Just last month (Dec. 2015), Pusha T performed at Flaunt Magazine’s Art Basel event in Miami called [CTRL-C]+[CTRL-V] named for their special issue, featuring Pusha on the cover.
The cover feature of the issue covers the G.O.O.D Music President sitting down with conceptual poet and MoMa’s first poet laureate in 2013, Kenneth Goldsmith, in a moderated conversation by notable hip hop journalist Rob Markman of Genius.
Over the course of the conversation the tone started off playful with Goldsmith putting Pusha’s early musical preferences under the microscope. The topics shifted from Goldsmith and Pusha T’s respective creative processes, to their feelings about the intended meaning behind and performance aspects of their crafts. Neither being a stranger to controversy, the conversation took a more serious turn when discussing Goldsmith’s performance of a poem he wrote about the Michael Brown controversy and each artist’s feelings on the situation. Markman moved the conversation to the topic of their art forms being featured in advertising to which Pusha confidently responded,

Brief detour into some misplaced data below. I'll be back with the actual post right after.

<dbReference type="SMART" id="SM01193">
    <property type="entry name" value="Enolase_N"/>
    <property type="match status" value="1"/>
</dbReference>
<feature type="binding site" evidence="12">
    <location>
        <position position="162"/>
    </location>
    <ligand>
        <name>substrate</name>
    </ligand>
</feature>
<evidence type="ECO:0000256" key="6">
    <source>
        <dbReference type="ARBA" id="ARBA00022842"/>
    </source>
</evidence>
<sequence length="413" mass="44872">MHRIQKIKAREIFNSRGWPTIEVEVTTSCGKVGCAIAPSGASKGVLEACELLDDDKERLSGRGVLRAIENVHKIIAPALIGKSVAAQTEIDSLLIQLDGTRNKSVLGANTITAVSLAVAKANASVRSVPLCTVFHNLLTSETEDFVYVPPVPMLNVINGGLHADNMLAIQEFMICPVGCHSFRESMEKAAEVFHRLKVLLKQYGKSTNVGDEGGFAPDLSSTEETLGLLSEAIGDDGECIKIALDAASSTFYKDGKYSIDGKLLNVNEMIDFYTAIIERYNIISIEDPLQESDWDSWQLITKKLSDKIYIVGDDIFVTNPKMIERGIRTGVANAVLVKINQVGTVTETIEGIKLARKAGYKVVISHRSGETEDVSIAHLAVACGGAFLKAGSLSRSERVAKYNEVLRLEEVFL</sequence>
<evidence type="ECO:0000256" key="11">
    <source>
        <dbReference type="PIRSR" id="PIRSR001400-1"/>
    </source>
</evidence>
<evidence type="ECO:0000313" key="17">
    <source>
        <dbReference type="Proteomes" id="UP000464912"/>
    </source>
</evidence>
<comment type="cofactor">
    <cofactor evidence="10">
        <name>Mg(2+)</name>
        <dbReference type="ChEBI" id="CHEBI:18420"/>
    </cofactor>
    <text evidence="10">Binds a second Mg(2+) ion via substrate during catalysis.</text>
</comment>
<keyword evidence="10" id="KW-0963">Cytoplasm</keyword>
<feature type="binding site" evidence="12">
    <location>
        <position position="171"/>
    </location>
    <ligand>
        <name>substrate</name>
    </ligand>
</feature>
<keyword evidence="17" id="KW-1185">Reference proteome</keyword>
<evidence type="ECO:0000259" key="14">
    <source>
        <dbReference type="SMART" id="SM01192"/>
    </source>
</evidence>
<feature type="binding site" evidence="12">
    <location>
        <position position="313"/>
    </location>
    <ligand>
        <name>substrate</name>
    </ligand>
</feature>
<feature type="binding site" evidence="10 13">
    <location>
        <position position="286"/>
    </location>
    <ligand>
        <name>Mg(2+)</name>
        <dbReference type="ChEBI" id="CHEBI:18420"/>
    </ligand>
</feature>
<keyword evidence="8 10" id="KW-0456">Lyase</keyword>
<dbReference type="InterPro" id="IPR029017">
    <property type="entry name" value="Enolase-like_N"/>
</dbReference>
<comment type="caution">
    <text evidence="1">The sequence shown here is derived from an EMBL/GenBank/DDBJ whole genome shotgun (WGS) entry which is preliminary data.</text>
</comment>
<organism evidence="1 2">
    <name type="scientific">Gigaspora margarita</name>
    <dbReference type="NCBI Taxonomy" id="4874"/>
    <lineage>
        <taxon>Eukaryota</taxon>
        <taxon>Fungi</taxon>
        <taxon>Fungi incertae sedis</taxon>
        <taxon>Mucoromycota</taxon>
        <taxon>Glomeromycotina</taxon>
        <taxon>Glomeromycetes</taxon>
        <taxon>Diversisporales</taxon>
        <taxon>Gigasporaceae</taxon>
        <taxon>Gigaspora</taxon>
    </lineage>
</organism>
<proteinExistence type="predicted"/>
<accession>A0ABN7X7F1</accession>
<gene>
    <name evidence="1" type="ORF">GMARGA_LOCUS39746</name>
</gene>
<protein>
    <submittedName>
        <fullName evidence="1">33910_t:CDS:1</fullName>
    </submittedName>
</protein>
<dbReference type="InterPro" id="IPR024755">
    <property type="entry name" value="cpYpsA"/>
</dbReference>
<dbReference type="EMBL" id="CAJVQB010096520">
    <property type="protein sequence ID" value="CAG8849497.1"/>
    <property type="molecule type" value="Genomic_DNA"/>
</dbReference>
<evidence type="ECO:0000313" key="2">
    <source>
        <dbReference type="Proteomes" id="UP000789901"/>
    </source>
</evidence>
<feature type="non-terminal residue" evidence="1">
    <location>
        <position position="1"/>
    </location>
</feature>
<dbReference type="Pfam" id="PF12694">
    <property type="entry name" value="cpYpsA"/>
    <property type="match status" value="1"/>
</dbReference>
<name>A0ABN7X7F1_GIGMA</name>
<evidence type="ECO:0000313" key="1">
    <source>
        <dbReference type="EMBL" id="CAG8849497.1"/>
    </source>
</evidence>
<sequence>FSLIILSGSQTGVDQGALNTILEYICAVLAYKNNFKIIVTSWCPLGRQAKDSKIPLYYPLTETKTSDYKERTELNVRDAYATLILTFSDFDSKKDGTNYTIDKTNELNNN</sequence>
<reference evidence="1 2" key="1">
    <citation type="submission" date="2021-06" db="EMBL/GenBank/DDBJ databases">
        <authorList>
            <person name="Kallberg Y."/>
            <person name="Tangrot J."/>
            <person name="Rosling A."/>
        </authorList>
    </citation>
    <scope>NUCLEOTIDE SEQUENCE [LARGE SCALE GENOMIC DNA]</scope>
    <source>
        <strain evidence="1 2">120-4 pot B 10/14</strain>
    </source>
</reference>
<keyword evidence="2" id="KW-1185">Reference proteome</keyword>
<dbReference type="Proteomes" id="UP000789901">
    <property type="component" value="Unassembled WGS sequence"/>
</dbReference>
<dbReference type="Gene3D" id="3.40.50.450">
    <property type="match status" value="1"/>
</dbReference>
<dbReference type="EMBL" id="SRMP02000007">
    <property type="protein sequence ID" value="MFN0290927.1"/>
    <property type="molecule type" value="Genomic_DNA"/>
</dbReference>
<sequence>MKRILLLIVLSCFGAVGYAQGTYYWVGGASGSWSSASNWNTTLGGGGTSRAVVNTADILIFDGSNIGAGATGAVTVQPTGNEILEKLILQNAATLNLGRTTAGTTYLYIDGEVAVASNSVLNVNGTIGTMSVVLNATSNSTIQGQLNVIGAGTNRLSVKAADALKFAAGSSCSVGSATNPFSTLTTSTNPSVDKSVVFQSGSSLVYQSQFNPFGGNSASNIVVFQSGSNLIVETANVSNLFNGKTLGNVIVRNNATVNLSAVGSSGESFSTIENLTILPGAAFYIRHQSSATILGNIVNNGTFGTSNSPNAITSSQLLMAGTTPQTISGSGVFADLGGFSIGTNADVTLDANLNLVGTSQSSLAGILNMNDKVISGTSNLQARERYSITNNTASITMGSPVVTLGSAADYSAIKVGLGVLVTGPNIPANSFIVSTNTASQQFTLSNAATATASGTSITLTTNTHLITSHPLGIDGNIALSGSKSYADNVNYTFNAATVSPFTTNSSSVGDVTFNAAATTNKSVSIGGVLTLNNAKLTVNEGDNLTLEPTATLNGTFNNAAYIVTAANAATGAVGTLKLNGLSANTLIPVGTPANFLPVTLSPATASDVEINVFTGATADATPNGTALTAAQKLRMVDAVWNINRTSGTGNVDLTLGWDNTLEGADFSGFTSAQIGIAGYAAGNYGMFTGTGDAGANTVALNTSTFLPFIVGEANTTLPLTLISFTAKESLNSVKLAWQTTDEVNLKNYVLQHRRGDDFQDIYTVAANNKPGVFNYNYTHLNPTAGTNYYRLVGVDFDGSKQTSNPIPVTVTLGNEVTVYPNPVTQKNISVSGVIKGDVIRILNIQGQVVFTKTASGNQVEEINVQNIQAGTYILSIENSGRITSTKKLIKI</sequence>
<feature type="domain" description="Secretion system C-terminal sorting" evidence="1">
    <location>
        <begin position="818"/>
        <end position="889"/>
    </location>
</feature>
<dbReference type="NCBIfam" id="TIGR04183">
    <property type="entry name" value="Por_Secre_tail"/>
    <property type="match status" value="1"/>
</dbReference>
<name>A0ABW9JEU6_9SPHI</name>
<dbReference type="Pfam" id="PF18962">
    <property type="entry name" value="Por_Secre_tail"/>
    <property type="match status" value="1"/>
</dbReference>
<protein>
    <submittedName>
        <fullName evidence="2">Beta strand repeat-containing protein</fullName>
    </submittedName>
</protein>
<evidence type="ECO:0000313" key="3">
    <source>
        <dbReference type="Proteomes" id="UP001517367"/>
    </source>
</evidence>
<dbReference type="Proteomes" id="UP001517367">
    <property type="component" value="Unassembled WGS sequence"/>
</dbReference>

“I look at how my music has been used in commercials and movie trailers, and fast food. I said earlier hip hop is the youngest form of music. I’m taking all of those art and business situations, and taking them in. I want them to be more prevalent. I want more of our artists to be in those worlds.”
At the closing of the conversation, aligning with Flaunt’s ‘CTRL-C]+[CTRL-V]’ special issue theme, Goldsmith tells Pusha that in the spirit of of the issue, he created a poem in response to Pusha T’s “Untouchable,” titled “Untenderumstrouchings,” crafting a piece where he replaced every word from Pusha T’s song with it’s equivalent from Irish writer James Joyce’s Finnegan’s Wake—a novel regarded by many as one of the most challenging in the English language. As a gift, Goldsmith gave Pusha a copy of the poem and a copy of James Joyce’s ‘Finnegan’s Wake.’ You can view the poem on flaunt.com. The issue will go live mid January.
Later, Pusha discusses his writing process.
“I’m super meticulous about my notepad. It has to be clean, fresh, there’s nothing on it but the bars and the lines.”
Pusha admits that he throws away his notebooks because he’s done with his music when he’s done with it. Here, he opens up:
“By the time I hit the stage, I have the attitude that people can’t see any type of nervousness in you or any type of vulnerability. This is rap music man, you’ve really got to get your point across. Nervousness, man, I feel like people in that crowd they see right through you. People can sense anything; in my opinion that’s how I feel that I can sense anything in them and anybody that I’m tuned into. If you don’t believe it, they don’t believe it.”
Source & Photos: Flaunt Magazine